Understanding Disabilities: When Fido is not just a friend, but a lifesaver

At the age of 28 and in the midst of a thriving fine art and design career, Nat Dean sustained a traumatic brain injury in a motor vehicle accident.

Dean, a resident of Santa Fe for the past 22 years, said she has owned four career service dogs. Her current dog is Tommy, who was trained and placed with her by Assistance Dogs of the West.

Her dogs have reminded her of medication times, have helped create a daily structure, helped to balance her gait, improved her physical navigation skills and and alerted her to things like a drawer that was left open, she said. “They provide me a centering force when things may become challenging, and act as a bridge to the public at times when I might become confused or lost,” Dean said.

Service animals — dogs and miniature horses — are allowed in most public places under the Americans with Disabilities Act and New Mexico’s Service Animal Act. The animals are trained to perform specific tasks that mitigate the needs of a person with a disability. For instance, a service animal may alert someone with diabetes that their blood sugar is low, prevent a child on the autism spectrum from wandering away or guide a person with visual impairment through a busy intersection.

Under federal and state laws, you can ask whether the dog is a service animal and what tasks the dog performs, but you cannot ask the person to demonstrate the tasks.

Documentation is not required as a condition for entry into establishments where service dogs are allowed, but the animal must be under the continuous control of the owner — also called a “handler.”

While recovering from her head injury, Dean said, it was difficult it was for her to get adequate health care and other services. Eventually, she became an advocate for people with disabilities. She worked on public policy at the local, state and federal levels. Much of her work has been focused on improving service animal law.

“As a person who was always a ‘go-getter,’ I decided I’d try to do everything I could to make others’ journey through disability easier in the hopes that nobody else would have to suffer through what I did,” Dean said. “I thought others experiencing disabilities may benefit from my experience, with transitioning back to living as full of a life as possible.”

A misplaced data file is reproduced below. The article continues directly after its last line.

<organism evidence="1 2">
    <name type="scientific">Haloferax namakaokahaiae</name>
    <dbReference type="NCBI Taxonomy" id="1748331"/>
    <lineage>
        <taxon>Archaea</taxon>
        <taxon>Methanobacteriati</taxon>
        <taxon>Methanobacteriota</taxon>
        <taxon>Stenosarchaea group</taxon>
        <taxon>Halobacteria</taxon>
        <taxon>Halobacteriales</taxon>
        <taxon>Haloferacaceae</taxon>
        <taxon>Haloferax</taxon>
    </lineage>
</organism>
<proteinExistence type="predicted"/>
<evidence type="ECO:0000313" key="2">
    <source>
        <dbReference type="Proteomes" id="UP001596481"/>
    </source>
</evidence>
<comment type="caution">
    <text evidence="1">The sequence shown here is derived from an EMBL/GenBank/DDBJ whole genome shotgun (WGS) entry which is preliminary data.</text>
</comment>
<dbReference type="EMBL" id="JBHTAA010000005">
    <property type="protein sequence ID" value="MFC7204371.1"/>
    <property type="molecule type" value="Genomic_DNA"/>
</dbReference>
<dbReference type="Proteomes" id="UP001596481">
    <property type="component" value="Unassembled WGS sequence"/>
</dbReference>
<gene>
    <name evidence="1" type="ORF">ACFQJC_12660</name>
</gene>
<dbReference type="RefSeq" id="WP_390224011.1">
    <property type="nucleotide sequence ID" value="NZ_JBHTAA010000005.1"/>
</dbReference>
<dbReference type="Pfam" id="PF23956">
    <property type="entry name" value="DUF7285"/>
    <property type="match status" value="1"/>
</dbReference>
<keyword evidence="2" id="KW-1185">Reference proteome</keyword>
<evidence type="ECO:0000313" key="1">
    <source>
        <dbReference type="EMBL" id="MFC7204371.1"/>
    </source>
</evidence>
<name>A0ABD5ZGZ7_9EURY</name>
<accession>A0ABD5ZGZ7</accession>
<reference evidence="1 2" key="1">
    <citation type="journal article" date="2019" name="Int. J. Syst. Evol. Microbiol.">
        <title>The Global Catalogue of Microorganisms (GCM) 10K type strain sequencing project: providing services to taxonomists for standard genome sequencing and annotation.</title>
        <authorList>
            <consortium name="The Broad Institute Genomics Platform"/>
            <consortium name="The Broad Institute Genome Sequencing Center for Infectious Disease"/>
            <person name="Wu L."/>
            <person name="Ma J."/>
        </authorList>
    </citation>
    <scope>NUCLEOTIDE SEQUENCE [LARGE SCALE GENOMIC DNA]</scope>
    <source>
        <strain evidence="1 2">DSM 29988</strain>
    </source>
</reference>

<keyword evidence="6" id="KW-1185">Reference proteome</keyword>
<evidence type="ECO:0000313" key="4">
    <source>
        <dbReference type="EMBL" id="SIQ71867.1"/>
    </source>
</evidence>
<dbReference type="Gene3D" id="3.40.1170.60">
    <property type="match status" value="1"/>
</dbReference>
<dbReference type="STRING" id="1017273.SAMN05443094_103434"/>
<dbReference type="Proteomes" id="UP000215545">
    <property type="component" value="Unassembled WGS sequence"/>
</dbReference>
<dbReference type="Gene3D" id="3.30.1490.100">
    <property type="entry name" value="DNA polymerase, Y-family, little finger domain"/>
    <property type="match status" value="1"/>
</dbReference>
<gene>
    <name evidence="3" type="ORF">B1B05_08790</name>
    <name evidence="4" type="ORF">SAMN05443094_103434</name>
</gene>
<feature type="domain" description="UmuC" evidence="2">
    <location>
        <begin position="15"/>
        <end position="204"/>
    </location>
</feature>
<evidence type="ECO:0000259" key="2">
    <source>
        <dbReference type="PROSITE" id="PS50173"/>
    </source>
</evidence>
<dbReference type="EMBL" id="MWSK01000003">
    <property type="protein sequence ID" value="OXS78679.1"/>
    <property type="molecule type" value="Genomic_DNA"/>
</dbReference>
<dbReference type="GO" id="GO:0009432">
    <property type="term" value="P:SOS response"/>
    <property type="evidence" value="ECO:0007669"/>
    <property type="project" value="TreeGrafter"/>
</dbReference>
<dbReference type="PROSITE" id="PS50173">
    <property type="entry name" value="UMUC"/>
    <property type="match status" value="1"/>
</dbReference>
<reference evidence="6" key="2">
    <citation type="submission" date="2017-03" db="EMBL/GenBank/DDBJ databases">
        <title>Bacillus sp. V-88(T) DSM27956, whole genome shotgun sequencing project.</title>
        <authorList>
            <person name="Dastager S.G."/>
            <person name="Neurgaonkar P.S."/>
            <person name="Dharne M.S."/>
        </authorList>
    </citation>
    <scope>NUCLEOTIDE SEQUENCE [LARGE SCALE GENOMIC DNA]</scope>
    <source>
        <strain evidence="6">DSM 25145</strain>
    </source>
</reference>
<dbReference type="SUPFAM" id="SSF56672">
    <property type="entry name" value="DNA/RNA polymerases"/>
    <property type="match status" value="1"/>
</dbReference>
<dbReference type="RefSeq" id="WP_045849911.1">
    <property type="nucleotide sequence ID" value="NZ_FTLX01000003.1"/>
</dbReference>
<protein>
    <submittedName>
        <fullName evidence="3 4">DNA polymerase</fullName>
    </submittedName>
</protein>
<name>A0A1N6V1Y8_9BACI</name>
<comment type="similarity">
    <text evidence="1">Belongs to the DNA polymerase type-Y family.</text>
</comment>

The first service dog she received, almost 29 years ago, was her first canine companion, she said.

“There was quite a learning curve, not only about the rights and responsibilities of being a handler — not to mention learning the up to 90-plus commands that a highly trained service animal is expected to know — but also about what makes a dog tick and what that relationship was going to look like,” Dean said.

But she can’t say enough about the benefits of having a service dog.

“When you are tasked with taking care of someone else’s well-being,” she said, “you will tend to take better care of yourself, and that alone is of great value in anyone’s life.”

But there was one downside for Dean: “I had to learn that when you’re walking around with a dog on the end of your arm, everywhere you go, you can be on the receiving end of a lot of unwanted attention from the public at large, and one has to learn how to be gracious about it and often be an ambassador for what service dogs are and what they do.”

Andy Winnegar has spent his career in rehabilitation and is based in Santa Fe as a training associate for the Southwest ADA Center, 800-949-4232. He can be reached at a@winnegar.com.

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